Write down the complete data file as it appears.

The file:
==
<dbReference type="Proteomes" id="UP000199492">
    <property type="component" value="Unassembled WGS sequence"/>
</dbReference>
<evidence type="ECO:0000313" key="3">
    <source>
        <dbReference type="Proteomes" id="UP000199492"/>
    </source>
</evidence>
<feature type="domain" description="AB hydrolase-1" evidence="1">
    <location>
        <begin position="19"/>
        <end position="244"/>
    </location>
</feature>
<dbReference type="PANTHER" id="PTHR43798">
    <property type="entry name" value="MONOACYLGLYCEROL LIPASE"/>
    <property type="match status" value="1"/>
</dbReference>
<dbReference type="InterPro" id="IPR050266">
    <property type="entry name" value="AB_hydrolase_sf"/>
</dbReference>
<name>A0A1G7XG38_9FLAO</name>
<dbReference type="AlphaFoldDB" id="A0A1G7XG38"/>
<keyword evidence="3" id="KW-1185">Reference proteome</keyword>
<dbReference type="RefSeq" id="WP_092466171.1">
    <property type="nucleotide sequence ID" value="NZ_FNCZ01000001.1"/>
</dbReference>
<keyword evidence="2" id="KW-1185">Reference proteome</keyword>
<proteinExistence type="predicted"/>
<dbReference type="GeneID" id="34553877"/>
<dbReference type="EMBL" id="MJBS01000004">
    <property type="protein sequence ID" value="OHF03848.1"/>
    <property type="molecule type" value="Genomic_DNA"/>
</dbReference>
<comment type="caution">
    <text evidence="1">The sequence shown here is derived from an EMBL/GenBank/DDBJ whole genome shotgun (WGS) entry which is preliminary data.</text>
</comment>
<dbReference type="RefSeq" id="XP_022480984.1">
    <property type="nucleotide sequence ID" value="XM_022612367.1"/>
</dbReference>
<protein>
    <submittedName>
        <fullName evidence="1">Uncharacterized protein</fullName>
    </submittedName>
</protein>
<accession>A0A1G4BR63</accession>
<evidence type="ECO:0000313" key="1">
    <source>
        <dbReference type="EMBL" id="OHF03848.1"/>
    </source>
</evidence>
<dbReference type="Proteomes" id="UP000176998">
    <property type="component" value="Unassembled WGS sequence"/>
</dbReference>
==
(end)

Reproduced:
<dbReference type="Proteomes" id="UP000199492">
    <property type="component" value="Unassembled WGS sequence"/>
</dbReference>
<evidence type="ECO:0000313" key="3">
    <source>
        <dbReference type="Proteomes" id="UP000199492"/>
    </source>
</evidence>
<feature type="domain" description="AB hydrolase-1" evidence="1">
    <location>
        <begin position="19"/>
        <end position="244"/>
    </location>
</feature>
<dbReference type="PANTHER" id="PTHR43798">
    <property type="entry name" value="MONOACYLGLYCEROL LIPASE"/>
    <property type="match status" value="1"/>
</dbReference>
<dbReference type="InterPro" id="IPR050266">
    <property type="entry name" value="AB_hydrolase_sf"/>
</dbReference>
<name>A0A1G7XG38_9FLAO</name>
<dbReference type="AlphaFoldDB" id="A0A1G7XG38"/>
<keyword evidence="3" id="KW-1185">Reference proteome</keyword>
<dbReference type="RefSeq" id="WP_092466171.1">
    <property type="nucleotide sequence ID" value="NZ_FNCZ01000001.1"/>
</dbReference>
<keyword evidence="2" id="KW-1185">Reference proteome</keyword>
<proteinExistence type="predicted"/>
<dbReference type="GeneID" id="34553877"/>
<dbReference type="EMBL" id="MJBS01000004">
    <property type="protein sequence ID" value="OHF03848.1"/>
    <property type="molecule type" value="Genomic_DNA"/>
</dbReference>
<comment type="caution">
    <text evidence="1">The sequence shown here is derived from an EMBL/GenBank/DDBJ whole genome shotgun (WGS) entry which is preliminary data.</text>
</comment>
<dbReference type="RefSeq" id="XP_022480984.1">
    <property type="nucleotide sequence ID" value="XM_022612367.1"/>
</dbReference>
<protein>
    <submittedName>
        <fullName evidence="1">Uncharacterized protein</fullName>
    </submittedName>
</protein>
<accession>A0A1G4BR63</accession>
<evidence type="ECO:0000313" key="1">
    <source>
        <dbReference type="EMBL" id="OHF03848.1"/>
    </source>
</evidence>
<dbReference type="Proteomes" id="UP000176998">
    <property type="component" value="Unassembled WGS sequence"/>
</dbReference>